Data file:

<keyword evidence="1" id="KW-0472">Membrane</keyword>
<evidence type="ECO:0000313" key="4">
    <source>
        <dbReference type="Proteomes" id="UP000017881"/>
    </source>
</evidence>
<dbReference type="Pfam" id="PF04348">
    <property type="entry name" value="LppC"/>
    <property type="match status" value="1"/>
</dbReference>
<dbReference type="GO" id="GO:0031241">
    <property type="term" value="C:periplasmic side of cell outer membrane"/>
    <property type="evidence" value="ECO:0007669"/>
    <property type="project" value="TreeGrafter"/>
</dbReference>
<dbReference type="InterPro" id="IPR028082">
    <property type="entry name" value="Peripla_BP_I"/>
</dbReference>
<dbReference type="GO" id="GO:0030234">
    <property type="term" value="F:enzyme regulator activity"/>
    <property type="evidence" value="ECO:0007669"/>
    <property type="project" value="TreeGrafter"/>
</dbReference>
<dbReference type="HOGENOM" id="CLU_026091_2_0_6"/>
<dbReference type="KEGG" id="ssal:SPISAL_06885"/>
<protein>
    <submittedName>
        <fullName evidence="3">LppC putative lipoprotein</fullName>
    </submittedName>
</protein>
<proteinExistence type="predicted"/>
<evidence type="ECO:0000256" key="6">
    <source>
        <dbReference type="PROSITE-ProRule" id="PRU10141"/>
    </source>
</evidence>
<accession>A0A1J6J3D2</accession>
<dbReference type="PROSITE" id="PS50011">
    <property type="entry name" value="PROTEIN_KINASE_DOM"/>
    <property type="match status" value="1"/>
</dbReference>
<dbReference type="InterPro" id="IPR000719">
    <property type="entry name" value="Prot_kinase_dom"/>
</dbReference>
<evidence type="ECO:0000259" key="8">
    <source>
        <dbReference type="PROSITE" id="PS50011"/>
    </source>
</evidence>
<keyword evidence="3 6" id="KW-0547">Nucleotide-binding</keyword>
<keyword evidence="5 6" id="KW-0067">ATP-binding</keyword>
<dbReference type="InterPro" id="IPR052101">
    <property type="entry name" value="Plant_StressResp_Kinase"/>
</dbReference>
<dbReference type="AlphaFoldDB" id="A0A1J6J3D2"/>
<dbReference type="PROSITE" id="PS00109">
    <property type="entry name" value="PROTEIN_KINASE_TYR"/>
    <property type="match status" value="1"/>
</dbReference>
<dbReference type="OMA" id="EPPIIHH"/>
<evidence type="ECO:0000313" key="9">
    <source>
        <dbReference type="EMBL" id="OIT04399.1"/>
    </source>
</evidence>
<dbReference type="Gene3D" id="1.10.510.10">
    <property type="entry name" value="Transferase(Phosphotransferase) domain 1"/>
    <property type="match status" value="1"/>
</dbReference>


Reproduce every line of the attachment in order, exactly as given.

<keyword evidence="1" id="KW-0472">Membrane</keyword>
<evidence type="ECO:0000313" key="4">
    <source>
        <dbReference type="Proteomes" id="UP000017881"/>
    </source>
</evidence>
<dbReference type="Pfam" id="PF04348">
    <property type="entry name" value="LppC"/>
    <property type="match status" value="1"/>
</dbReference>
<dbReference type="GO" id="GO:0031241">
    <property type="term" value="C:periplasmic side of cell outer membrane"/>
    <property type="evidence" value="ECO:0007669"/>
    <property type="project" value="TreeGrafter"/>
</dbReference>
<dbReference type="InterPro" id="IPR028082">
    <property type="entry name" value="Peripla_BP_I"/>
</dbReference>
<dbReference type="GO" id="GO:0030234">
    <property type="term" value="F:enzyme regulator activity"/>
    <property type="evidence" value="ECO:0007669"/>
    <property type="project" value="TreeGrafter"/>
</dbReference>
<dbReference type="HOGENOM" id="CLU_026091_2_0_6"/>
<dbReference type="KEGG" id="ssal:SPISAL_06885"/>
<protein>
    <submittedName>
        <fullName evidence="3">LppC putative lipoprotein</fullName>
    </submittedName>
</protein>
<proteinExistence type="predicted"/>
<evidence type="ECO:0000256" key="6">
    <source>
        <dbReference type="PROSITE-ProRule" id="PRU10141"/>
    </source>
</evidence>
<accession>A0A1J6J3D2</accession>
<dbReference type="PROSITE" id="PS50011">
    <property type="entry name" value="PROTEIN_KINASE_DOM"/>
    <property type="match status" value="1"/>
</dbReference>
<dbReference type="InterPro" id="IPR000719">
    <property type="entry name" value="Prot_kinase_dom"/>
</dbReference>
<evidence type="ECO:0000259" key="8">
    <source>
        <dbReference type="PROSITE" id="PS50011"/>
    </source>
</evidence>
<keyword evidence="3 6" id="KW-0547">Nucleotide-binding</keyword>
<keyword evidence="5 6" id="KW-0067">ATP-binding</keyword>
<dbReference type="InterPro" id="IPR052101">
    <property type="entry name" value="Plant_StressResp_Kinase"/>
</dbReference>
<dbReference type="AlphaFoldDB" id="A0A1J6J3D2"/>
<dbReference type="PROSITE" id="PS00109">
    <property type="entry name" value="PROTEIN_KINASE_TYR"/>
    <property type="match status" value="1"/>
</dbReference>
<dbReference type="OMA" id="EPPIIHH"/>
<evidence type="ECO:0000313" key="9">
    <source>
        <dbReference type="EMBL" id="OIT04399.1"/>
    </source>
</evidence>
<dbReference type="Gene3D" id="1.10.510.10">
    <property type="entry name" value="Transferase(Phosphotransferase) domain 1"/>
    <property type="match status" value="1"/>
</dbReference>